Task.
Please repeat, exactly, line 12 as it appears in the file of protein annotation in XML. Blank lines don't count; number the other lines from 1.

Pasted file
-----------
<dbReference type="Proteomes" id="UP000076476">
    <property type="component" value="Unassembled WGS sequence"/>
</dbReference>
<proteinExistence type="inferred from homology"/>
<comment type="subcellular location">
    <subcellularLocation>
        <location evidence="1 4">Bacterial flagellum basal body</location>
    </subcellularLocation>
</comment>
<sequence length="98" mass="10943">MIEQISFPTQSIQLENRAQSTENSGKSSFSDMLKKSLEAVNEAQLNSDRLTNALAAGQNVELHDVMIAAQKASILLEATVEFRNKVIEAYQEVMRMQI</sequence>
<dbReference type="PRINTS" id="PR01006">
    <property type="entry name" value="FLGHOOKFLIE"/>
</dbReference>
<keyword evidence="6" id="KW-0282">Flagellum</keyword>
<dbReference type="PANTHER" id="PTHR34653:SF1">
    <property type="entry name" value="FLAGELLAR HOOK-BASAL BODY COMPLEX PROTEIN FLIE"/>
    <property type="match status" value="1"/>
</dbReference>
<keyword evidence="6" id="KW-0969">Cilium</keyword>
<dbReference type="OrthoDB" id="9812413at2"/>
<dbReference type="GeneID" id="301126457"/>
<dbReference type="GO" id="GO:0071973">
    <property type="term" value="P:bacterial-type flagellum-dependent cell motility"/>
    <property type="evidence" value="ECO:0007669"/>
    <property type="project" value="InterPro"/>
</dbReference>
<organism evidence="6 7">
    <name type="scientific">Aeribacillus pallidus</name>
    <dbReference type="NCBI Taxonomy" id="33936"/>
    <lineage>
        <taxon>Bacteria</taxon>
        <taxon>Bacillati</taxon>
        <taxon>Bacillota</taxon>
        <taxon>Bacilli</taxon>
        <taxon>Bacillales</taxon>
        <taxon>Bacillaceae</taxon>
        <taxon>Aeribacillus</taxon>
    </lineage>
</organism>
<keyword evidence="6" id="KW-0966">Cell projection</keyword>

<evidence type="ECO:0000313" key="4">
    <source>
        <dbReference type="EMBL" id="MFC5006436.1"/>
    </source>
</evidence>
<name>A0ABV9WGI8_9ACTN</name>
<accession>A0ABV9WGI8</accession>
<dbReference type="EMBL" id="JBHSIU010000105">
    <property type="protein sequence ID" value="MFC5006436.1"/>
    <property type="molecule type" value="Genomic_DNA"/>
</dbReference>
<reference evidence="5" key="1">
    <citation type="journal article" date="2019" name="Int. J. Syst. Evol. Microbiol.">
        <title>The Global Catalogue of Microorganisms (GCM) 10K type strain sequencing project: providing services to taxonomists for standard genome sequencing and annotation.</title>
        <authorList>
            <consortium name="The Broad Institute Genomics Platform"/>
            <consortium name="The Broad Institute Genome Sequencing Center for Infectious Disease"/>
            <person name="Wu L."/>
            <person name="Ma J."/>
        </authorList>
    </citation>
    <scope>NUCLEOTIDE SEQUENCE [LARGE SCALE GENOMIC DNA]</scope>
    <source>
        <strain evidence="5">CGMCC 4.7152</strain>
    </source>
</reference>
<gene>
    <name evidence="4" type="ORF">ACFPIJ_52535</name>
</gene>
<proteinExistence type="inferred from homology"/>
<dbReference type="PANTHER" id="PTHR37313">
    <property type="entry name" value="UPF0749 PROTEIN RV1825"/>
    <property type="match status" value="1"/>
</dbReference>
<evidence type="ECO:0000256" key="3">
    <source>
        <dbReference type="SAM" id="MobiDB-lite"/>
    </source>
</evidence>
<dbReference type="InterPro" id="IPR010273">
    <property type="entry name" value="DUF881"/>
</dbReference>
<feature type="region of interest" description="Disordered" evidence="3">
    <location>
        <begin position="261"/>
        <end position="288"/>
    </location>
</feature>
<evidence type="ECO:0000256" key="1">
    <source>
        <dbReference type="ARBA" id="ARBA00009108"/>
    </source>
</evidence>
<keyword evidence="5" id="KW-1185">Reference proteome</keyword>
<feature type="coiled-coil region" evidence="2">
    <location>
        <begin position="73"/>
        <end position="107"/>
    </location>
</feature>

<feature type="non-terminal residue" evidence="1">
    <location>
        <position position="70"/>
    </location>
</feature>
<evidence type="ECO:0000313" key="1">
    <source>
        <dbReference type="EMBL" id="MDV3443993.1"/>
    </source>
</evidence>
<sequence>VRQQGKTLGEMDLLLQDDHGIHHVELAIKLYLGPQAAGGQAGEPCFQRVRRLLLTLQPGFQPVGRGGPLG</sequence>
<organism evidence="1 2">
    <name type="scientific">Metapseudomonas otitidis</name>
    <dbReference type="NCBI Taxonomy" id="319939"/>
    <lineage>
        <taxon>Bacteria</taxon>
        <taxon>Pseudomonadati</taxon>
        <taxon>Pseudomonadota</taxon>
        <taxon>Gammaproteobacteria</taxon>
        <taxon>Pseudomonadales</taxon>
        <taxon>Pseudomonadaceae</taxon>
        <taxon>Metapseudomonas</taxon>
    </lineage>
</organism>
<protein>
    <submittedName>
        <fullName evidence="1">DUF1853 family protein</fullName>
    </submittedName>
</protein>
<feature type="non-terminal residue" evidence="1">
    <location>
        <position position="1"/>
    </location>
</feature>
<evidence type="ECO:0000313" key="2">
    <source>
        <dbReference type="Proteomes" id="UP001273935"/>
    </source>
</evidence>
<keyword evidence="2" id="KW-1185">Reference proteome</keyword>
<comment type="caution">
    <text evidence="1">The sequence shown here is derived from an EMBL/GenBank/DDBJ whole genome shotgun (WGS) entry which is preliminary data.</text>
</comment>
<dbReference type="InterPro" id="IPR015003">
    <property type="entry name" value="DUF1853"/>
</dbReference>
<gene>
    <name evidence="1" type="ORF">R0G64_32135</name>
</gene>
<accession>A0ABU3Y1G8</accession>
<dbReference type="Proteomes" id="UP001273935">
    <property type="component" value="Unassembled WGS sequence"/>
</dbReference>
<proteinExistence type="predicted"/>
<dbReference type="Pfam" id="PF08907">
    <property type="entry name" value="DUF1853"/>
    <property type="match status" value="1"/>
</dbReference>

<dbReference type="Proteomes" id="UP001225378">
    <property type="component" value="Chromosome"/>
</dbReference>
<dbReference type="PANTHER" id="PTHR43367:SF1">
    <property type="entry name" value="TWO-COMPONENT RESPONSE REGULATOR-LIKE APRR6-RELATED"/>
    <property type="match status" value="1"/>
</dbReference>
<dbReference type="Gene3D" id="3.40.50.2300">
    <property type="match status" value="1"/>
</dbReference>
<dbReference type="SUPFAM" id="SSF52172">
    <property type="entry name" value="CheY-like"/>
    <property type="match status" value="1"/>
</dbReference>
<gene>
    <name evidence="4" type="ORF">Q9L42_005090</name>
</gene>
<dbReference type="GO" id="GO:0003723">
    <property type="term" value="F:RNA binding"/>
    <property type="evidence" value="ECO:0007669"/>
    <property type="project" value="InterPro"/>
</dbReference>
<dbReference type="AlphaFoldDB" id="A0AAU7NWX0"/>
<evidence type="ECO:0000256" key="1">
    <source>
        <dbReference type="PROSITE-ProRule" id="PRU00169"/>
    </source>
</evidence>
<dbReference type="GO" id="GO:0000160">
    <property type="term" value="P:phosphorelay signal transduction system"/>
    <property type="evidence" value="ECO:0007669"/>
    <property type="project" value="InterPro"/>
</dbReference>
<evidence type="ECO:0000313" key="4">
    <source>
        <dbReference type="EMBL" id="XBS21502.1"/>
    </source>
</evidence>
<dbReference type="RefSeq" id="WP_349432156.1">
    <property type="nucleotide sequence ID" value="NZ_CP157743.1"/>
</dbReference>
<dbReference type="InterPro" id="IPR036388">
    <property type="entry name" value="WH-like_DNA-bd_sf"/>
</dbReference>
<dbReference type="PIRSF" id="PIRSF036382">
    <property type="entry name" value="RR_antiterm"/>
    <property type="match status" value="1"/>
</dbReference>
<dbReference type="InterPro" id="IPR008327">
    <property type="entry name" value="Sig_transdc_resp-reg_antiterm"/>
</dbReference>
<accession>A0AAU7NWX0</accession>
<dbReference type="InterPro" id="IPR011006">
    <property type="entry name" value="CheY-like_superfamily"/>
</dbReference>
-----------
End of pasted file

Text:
    <property type="entry name" value="FLGHOOKFLIE"/>